The opening episode of Mr. Robot illustrates why the show has so many fans. At its lightest, the show is a breeze. At its darkest, it’s the most fun you’ll ever have. “unm4sked” has several little impressive pieces that are so good, they may be hard for the rest of the series to top. Darlene’s hostile takeover of the house belonging to Evil Corp’s lawyer, “Madame Executioner” Susan Jacobs (cast newcomer Sandrine Holt) is a standout and an audiophile’s wet dream: Jacobs’ house is a “Smarthome” which is to say that everything from the alarm to the electricity to the entertainment to the water temperature is controlled by a wireless tablet. When it seemingly goes rogue, it’s funny and simultaneously terrifying. Lights flicker, the TV goes haywire, the alarm goes off randomly, her shower nearly burns her, Mozart begins blasting during her swim time before stopping just as quickly, her own house phone dials her and she can only hear her voice echoing when she speaks…it’s like a haunted house with no supernatural culprit except for fsociety’s tricks and games. Even Tech Support can’t help her and it’s amusing to see Jacobs become the victim of the bureaucratic system she helped build.
Even her own advice backfires on her: fsociety releases a malicious piece of ransomware to Evil Corp’s computers, extorting the company for nearly six million dollars. “We can find that money in our couch cushions,” she snorts, while telling CTO Scott Knowles that he’ll be a part of the money drop. Even Phillip Price laughs the whole thing off as a sick joke and we see the disgust on Knowles’ face. Last season, he lost his wife at the hands of the murderous Tyrell Wellick. His mask has all but fallen off and it’s very plain to see that he no longer has the stomach for what he does for this company.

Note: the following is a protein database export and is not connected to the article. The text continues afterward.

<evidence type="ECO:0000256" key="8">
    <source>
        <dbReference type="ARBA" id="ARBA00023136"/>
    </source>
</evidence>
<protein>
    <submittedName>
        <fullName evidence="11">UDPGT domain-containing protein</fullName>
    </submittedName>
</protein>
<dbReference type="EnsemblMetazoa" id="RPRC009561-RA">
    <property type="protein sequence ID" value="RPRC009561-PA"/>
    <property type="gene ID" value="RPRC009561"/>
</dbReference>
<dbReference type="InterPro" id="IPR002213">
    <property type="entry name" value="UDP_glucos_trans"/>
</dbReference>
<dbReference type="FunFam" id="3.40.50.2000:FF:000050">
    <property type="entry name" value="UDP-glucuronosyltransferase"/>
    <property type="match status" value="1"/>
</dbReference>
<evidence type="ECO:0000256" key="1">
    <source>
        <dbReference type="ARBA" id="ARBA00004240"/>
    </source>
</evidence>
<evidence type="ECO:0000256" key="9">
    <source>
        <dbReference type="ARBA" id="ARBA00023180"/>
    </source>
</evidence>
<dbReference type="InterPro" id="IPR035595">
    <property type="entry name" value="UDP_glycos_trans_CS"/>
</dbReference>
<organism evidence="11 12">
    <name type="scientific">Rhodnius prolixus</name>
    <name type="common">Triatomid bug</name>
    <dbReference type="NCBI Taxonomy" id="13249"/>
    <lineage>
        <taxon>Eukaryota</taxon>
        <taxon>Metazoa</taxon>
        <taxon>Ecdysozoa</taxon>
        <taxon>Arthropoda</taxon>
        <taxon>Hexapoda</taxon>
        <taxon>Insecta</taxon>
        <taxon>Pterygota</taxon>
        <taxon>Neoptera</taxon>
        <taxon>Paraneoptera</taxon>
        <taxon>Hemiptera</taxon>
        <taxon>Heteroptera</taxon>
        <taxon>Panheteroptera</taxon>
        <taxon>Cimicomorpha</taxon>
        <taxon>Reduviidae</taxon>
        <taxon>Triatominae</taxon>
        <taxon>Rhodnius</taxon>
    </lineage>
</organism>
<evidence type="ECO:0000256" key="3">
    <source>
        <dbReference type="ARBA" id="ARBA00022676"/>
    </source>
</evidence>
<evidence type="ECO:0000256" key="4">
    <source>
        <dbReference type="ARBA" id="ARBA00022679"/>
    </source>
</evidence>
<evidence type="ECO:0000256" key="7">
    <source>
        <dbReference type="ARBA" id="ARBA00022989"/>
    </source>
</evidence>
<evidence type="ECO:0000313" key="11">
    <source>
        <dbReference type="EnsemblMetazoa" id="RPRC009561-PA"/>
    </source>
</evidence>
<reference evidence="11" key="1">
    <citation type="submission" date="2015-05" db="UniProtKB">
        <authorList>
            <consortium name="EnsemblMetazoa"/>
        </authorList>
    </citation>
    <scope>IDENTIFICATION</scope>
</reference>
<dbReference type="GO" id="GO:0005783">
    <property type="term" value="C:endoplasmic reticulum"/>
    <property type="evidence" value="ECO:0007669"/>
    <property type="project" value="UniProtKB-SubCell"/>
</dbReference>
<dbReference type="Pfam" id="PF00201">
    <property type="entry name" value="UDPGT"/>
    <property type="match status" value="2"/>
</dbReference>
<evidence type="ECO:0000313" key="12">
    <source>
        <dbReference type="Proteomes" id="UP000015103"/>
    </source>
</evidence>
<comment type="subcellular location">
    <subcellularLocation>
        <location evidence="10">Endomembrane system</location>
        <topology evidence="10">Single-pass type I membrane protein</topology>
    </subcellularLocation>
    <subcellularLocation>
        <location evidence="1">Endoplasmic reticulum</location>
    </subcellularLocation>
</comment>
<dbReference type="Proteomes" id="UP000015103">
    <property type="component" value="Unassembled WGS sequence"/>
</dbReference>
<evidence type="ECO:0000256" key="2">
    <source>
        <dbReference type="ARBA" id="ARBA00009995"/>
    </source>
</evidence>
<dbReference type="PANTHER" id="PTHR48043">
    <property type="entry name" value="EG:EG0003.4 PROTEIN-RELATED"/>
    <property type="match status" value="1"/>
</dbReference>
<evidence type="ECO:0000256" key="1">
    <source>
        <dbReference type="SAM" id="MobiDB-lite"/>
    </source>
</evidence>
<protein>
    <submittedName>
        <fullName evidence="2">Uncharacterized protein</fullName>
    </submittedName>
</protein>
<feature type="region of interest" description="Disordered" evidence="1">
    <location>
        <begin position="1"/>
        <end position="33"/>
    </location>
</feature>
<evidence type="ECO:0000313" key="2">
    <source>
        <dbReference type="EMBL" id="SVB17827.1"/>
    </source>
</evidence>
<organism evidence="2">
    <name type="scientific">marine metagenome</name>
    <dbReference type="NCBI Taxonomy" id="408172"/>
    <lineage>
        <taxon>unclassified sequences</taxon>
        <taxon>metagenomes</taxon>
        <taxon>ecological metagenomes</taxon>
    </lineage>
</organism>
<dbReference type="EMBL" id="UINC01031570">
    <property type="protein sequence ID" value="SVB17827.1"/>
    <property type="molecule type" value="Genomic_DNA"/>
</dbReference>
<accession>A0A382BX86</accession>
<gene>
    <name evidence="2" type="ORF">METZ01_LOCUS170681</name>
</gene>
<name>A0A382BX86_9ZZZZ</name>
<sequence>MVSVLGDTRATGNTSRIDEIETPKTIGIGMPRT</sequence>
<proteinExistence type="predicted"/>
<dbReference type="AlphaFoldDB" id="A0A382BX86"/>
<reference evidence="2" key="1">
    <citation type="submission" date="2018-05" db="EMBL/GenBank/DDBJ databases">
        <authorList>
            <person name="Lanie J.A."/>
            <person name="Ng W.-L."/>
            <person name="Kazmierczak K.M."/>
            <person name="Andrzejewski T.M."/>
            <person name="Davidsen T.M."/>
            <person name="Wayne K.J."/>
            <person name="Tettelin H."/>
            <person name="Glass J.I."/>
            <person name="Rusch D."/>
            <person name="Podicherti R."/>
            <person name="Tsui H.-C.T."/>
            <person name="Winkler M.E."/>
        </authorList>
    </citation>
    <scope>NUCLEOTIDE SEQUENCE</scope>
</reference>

The drop sequence is beautifully done, using One World Trade Center as a backdrop and Phil Collins’ “Take Me Home” quietly building itself up to a crescendo fitting of the moment. We Scott plop the bags containing the ransom money down on the pavement. Scott stands…and waits…and waits…until a bike messenger shows up with a delivery. It’s a backpack, containing an fsociety mask and lighter fluid. He’s horrified when he reads the note written on the inner portion of it and gets a phone call promising the destruction of Evil Corp’s systems if he doesn’t do what the mask says. Without hesitation or choice, Knowles dumps the bags out, douses it all with lighter fluid and lights six million dollars on fire to the confusion of a stone-faced crowd that assembles almost as if to mecca. It’s one of the show’s most magical and greatest moments so far.
The second season of any show is usually the one that tells us where the series is going and whether or not it will succeed. Showrunner Sam Esmail has an embarrassment of riches at his disposal from an incredibly deep and diverse cast to the movie-quality production and tight scripts that tell an incredible (and very timely) story, “eps2.0_unm4sked.tc” is extraordinary. Episodes like this and it’s predecessor, “eps1.9_zer0-day.avi”, are what separate ordinary shows from the rest of the pack. These kinds of episodes not only build a fanbase, they also build a reputation. While it might be too soon to drop a “one of the greats” label on Mr. Robot, if Esmail and his crew continue to pump out quality episodes like the one I saw tonight, they may well earn it soon enough.